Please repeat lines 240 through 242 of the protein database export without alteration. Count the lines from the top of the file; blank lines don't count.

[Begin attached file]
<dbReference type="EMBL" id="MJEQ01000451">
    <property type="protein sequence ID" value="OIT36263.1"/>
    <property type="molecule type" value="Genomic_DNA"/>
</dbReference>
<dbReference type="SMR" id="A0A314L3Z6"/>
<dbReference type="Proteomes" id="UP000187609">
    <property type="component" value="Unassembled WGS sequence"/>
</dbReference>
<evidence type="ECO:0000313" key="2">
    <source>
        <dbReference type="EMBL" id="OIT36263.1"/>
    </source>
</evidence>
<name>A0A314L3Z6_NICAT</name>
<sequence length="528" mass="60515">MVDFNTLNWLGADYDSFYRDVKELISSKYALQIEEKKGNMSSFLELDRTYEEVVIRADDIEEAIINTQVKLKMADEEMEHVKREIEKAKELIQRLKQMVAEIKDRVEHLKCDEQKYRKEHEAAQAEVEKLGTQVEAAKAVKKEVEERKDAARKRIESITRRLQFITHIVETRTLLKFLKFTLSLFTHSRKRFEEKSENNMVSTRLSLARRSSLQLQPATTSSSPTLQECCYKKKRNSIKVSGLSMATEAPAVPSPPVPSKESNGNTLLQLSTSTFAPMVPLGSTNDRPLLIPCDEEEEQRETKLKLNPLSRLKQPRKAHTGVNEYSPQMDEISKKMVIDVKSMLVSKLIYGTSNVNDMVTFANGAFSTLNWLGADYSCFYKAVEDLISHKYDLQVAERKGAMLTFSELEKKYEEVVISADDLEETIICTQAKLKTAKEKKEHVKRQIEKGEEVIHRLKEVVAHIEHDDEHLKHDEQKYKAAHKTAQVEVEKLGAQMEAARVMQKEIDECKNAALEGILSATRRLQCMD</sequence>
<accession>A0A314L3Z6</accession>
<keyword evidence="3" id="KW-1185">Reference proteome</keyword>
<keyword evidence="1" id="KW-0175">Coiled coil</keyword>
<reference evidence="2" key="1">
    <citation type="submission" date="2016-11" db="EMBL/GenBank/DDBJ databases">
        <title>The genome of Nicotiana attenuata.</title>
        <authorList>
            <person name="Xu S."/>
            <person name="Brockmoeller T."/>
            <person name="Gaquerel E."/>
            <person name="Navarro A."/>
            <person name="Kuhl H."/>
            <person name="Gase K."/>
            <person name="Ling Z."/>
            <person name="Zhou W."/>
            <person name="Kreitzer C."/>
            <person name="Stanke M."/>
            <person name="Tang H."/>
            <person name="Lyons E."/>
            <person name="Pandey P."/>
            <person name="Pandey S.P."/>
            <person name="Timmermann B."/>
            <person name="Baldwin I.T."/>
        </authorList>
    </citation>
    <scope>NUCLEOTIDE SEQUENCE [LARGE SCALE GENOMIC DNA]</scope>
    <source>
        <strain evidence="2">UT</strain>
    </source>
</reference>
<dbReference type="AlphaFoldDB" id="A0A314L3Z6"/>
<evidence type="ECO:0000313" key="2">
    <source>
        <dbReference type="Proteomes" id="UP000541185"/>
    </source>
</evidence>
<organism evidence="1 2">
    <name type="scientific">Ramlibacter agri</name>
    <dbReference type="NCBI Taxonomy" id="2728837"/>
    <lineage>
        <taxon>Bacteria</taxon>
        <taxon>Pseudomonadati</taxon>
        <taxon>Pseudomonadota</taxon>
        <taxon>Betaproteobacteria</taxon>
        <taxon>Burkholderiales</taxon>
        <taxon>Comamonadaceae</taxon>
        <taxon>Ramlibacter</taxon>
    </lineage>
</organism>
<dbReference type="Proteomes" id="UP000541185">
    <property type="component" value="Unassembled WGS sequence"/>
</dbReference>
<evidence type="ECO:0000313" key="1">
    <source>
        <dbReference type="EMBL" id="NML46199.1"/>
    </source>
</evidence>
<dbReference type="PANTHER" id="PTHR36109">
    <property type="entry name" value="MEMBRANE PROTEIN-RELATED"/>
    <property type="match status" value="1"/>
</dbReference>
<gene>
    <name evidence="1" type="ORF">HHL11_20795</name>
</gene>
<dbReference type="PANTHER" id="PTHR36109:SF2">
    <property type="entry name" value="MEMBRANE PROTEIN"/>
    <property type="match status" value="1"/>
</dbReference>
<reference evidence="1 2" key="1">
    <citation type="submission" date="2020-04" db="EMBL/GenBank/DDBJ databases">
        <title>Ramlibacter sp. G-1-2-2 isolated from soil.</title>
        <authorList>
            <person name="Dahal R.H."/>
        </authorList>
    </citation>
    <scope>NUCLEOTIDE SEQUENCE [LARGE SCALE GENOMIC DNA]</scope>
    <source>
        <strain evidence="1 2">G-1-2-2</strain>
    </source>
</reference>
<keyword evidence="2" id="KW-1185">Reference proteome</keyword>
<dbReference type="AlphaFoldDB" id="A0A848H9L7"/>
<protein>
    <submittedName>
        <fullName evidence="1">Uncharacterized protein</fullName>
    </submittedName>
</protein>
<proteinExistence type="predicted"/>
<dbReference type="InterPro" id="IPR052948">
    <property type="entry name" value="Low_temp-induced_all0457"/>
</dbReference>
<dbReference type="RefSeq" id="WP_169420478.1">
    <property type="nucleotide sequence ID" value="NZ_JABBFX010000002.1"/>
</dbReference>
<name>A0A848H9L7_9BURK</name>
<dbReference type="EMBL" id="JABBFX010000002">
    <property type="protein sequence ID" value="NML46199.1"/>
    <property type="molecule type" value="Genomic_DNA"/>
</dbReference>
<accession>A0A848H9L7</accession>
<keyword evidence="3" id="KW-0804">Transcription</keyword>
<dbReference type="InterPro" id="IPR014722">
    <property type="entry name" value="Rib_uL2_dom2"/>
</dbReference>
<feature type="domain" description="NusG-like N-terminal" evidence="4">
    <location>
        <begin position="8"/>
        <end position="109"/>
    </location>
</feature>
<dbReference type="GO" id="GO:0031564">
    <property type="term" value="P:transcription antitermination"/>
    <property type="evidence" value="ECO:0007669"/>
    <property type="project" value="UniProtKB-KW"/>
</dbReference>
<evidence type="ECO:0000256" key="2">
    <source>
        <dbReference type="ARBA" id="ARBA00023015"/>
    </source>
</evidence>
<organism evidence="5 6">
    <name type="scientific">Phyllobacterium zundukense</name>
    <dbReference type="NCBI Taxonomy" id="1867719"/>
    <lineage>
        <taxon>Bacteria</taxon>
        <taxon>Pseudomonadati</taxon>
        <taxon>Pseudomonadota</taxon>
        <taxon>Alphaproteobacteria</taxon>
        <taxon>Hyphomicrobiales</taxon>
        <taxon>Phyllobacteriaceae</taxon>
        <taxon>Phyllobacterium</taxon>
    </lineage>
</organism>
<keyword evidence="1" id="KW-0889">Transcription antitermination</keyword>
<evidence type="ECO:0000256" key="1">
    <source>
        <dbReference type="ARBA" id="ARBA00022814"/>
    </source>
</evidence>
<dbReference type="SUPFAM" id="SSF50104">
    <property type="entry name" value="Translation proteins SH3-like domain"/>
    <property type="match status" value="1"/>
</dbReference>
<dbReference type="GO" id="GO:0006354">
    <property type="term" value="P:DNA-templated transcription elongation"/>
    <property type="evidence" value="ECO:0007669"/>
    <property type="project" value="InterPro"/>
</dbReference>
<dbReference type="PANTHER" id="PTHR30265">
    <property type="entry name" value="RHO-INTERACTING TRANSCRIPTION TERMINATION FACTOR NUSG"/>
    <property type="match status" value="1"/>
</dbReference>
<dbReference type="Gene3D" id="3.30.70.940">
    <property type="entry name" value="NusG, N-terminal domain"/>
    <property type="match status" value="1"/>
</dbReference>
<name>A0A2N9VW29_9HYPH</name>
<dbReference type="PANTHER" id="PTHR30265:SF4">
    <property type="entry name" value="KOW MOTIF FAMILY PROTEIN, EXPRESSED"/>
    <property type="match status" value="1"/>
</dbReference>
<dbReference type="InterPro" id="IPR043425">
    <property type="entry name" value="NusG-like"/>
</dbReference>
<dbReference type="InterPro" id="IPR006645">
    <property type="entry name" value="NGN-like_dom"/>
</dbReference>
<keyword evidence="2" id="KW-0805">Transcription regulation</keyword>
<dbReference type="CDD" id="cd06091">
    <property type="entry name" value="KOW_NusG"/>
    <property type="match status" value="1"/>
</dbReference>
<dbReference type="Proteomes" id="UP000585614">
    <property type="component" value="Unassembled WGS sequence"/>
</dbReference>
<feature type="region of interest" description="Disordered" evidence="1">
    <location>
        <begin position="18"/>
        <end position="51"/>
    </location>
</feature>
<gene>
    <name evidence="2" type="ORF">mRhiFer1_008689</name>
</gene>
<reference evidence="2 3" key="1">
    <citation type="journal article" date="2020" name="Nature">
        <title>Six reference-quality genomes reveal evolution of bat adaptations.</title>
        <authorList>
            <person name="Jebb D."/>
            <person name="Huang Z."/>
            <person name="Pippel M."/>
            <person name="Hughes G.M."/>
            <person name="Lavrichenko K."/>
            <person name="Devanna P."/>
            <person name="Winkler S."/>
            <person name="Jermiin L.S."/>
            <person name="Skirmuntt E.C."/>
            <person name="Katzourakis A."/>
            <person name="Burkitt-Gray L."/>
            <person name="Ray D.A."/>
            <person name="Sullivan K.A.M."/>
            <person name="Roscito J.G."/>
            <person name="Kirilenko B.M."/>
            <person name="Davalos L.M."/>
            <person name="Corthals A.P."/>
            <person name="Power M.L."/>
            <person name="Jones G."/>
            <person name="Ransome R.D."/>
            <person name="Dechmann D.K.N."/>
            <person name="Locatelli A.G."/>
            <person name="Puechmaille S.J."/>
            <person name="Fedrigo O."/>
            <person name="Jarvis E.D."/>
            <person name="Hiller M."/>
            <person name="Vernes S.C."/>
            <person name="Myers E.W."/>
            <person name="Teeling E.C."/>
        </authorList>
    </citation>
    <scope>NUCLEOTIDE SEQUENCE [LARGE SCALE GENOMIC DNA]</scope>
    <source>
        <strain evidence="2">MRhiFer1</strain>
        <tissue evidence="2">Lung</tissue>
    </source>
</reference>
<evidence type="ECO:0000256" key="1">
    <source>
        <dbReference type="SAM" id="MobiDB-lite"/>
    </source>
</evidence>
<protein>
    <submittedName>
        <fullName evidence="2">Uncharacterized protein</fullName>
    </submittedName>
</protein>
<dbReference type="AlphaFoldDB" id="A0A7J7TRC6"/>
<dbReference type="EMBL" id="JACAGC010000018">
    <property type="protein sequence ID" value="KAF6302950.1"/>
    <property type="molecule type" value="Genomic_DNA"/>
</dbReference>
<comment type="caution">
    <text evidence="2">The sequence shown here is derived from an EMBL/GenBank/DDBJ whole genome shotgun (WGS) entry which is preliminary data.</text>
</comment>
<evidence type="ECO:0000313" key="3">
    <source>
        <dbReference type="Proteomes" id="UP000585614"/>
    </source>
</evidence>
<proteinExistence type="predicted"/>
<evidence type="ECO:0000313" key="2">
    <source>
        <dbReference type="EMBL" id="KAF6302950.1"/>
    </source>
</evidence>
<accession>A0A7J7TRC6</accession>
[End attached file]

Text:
</reference>
<evidence type="ECO:0000256" key="1">
    <source>